GREG

Epoisses cheeseEpoisses ToastsEpoisses Toasts

Époisses Toasts with Pickled Shallots and Onion Jam

Print This Recipe Total time Yield 12Source adapted from Michael Lee RafidiPublished
Époisses Toasts with Pickled Shallot and Onion Jam

Ingredients

  • ½ cup thinly sliced shallots
  • 3/4 cup water (divided)
  • 3/4 cup red wine vinegar (divided)
  • ½ cup granulated sugar (divided)
  • 1 teaspoon kosher salt (divided)
  • 2 tablespoon unsalted butter
  • 2 large yellow onion (peeled and thinly sliced)
  • 2 teaspoon soy sauce
  • 1 teaspoon fresh thyme leaves
  • freshly cracked black pepper (as needed for seasoning)
  • 12 slice baguette (sliced on the bias)
  • 1 (8 oz) wheel Époisses cheese (chilled and cut into 12 wedges)
  • baby arugula leaves (to taste)

Directions

Make the pickled shallots: Place the sliced shallots in a medium, heat-proof bowl. Place ½ cup water, ½ cup vinegar, ¼ cup sugar, and ½ teaspoon salt in a small, nonreactive saucepan; bring to a boil and remove from heat. Allow the mixture to cool then pour over the shallots. Let sit at least 8 hours at room temperature.

Make the onion jam: Melt the butter in a medium skillet set over medium-low heat. Add the onions and stir to coat. Cook, stirring often, until the onions are deep, golden brown, about 1 hour. Raise the temperature to medium-high and add remaining ¼ cup water and stir, scraping up any brown bits on the bottom. Add remaining ¼ cup vinegar, remaining ¼ cup sugar, soy sauce, remaining ½ teaspoon salt, thyme leaves, and season with a few grinds of black pepper. Cook, stirring often until liquid is reduced and syrupy. Set aside to cool.

Make the Époisses Toasts: Preheat the broiler. Place the baguette slices on a sheet pan in a single layer and lay a chilled cheese wedge on each slice of bread. Broil until the cheese is melted and the edges of the bread are nicely browned.

Quickly move the toasts to a serving plate and top each with a teaspoon or two onion jam, a few leaves baby arugula, and some pickled shallots. Season with black pepper and serve immediately.

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How to Drink Pastis Like the French

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How to Drink Pastis Like the French

I’ve traveled a fair amount in my life and I’ve made lots of observations about the world. One of the truest: The French know how to live life. They even have a phrase for this talent – joie de vivre. One of the joi-iest of their vivres is the habit of relaxing over an aperitif before dinner. If you find yourself in the south of France, especially in summer, that apéro (as the aperitif is fondly referred) will likely be pastis. From the workaday dockside bars of Marseille to the quaint cafes along the cobbled lanes of ancient villages – in the hands of old men rolling petanque balls in the town square to the tables of hipsters in trendy restaurants – you’ll find tapered glasses of cloud-colored pastis.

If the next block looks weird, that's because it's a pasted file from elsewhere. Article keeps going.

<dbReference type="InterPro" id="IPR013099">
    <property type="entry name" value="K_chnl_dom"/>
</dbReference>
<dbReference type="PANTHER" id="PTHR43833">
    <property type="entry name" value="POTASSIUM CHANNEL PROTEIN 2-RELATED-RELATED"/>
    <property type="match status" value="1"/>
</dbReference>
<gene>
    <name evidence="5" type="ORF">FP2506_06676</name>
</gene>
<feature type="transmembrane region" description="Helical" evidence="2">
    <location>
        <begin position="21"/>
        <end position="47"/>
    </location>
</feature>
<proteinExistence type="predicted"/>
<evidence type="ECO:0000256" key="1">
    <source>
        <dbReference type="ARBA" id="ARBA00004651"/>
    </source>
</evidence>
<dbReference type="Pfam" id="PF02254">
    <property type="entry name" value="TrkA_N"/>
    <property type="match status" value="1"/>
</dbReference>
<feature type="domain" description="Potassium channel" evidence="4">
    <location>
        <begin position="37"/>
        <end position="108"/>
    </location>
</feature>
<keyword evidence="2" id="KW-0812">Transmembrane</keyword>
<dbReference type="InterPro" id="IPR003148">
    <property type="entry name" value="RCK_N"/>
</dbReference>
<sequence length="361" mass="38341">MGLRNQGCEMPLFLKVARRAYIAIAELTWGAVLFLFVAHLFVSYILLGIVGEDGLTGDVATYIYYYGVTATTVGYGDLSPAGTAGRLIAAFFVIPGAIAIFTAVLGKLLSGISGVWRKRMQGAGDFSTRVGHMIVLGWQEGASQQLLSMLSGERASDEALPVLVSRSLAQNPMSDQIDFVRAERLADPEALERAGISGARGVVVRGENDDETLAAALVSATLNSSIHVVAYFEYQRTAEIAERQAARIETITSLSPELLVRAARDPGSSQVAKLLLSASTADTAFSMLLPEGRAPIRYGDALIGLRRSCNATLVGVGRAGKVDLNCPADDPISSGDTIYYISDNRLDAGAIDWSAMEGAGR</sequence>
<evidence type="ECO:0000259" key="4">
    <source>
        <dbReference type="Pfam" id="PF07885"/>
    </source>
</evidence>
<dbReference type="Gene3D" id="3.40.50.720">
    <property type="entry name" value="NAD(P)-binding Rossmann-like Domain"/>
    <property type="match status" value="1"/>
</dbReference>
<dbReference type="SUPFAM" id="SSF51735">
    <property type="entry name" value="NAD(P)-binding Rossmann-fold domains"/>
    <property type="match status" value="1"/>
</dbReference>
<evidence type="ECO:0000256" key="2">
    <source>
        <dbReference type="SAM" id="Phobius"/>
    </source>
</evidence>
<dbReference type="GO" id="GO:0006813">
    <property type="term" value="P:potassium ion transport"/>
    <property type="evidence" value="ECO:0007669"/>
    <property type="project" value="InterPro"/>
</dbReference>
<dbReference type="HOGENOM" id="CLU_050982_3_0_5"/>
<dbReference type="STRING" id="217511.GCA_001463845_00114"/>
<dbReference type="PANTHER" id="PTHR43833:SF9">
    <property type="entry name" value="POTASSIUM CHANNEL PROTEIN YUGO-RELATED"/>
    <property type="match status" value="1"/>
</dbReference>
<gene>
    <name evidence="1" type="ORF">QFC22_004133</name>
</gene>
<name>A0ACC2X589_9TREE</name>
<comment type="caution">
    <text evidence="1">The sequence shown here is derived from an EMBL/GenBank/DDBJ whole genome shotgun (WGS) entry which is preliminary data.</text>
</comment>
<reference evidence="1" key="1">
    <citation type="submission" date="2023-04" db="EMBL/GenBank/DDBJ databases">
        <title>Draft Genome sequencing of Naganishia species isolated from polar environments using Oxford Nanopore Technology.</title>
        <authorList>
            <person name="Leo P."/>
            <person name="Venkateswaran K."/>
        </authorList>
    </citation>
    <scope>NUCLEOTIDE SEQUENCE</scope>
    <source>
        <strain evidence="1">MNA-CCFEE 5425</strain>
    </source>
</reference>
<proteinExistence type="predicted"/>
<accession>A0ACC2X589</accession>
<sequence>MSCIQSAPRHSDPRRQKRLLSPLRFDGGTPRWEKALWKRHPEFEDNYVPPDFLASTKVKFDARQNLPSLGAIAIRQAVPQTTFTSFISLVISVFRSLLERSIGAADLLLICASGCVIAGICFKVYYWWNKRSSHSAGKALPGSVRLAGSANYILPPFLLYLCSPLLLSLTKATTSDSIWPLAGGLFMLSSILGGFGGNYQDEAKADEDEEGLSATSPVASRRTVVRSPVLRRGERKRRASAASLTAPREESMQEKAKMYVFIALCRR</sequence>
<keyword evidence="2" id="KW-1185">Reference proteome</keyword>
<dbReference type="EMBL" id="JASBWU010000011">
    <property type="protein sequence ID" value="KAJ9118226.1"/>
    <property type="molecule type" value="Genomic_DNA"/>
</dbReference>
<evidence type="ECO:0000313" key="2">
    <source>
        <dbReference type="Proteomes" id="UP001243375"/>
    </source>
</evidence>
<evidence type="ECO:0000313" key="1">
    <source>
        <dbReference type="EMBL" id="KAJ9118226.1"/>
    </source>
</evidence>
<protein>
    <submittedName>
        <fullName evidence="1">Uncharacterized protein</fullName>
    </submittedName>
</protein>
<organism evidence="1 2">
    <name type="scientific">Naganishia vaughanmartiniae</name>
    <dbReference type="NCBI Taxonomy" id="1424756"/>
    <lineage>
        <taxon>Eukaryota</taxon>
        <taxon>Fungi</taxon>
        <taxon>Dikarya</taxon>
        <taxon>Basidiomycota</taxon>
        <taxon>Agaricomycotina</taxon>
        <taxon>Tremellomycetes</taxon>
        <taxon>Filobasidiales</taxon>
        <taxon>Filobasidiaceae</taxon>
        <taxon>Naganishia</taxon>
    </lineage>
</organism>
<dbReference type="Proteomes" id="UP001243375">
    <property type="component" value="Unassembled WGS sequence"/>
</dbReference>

Pastis

Pastis has a strong alcohol-forward personality that can be off-putting to the uninitiated. However, once you become familiar with the magic of pastis, you’ll probably find it irresistible. The flavor is anise. It’s slightly sweet, but not at all cloying. If you’re a fan of black licorice, you’ll probably fall in love with French pastis.

Part of the magical appeal of pastis is the presentation. It’s brought to you in three deconstructed elements: pastis, water, and ice. The bartender will pour about an ounce of the pastis brand of your choice into an 8 1/2 ounce heavy-bottomed, flared glass. A carafe or pitcher of water will be placed next to it, and you may also get a small bowl of ice cubes. I say you may get a bowl of ice cubes, it seems to me that the more “American” you appear the more likely you are to receive ice (Americans are known for their love of icy drinks). Many French people prefer ice-cold water and no actual ice.

Water and Ice

This is where you take over and the magic begins. First, pour the water into the pastis (roughly four parts of water for each part of pastis but you may use more or less if you prefer), then add the ice to the glass if you’re using it (or alternatively add the ice to the pitcher of water before you pour). You’ll immediately notice that the liquid changes from clear amber or transparent green to a milky soft yellow. This is known as the ouzo effect. The science of why the liquid changes appearance so drastically is hard to explain. But basically, the added water alters the percentage of alcohol in the drink. This causes some of the botanicals held in the solution to become insoluble. These particles turn the liqueur cloudy – or, as the French say, louche. GREG

How to Drink Pastis Like the French How to Drink Pastis Like the FrenchHow to Drink Pastis Like the French

 

 

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M. Chapoutier Lieu-dit Hongrie with Grilled Parmesan Oysters

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M. Chapoutier Lieu-dit Hongri 2015

“Look, Aunty Helen, the legal drinking age in France is sixteen! I can come wine tasting with you!” Daniel, my eldest great nephew, was exuberantly holding the results of his Google in front of my face, with triumph in his eyes. During the course of our vacation in the Ardèche, I had been introducing him to the idea that wine drinking could involve more than glugging relatively inoffensive fluid from a five-liter box. He had scoffed at the idea of perhaps paying upwards of $200 for a bottle of wine, even as I tantalized him with stories of drinking lace, velvet, and three act symphonies. Now he was asking me to prove it with a tasting trip to M. Chapoutier.

The Chapoutier tasting room in Tain-Hermitage is a sublime starting point to introduce anyone to the transcendence of the grape. Michel Chapoutier is the rock star of the Rhone valley. His biodynamic approach to wine literally seems to suck the energy of the grape and take it to the outer edges of the Milky Way in heavenly expression. The tastings are free but the experience of the wine is so divinely heady, that I cannot imagine anyone leaving without buying at least one bottle.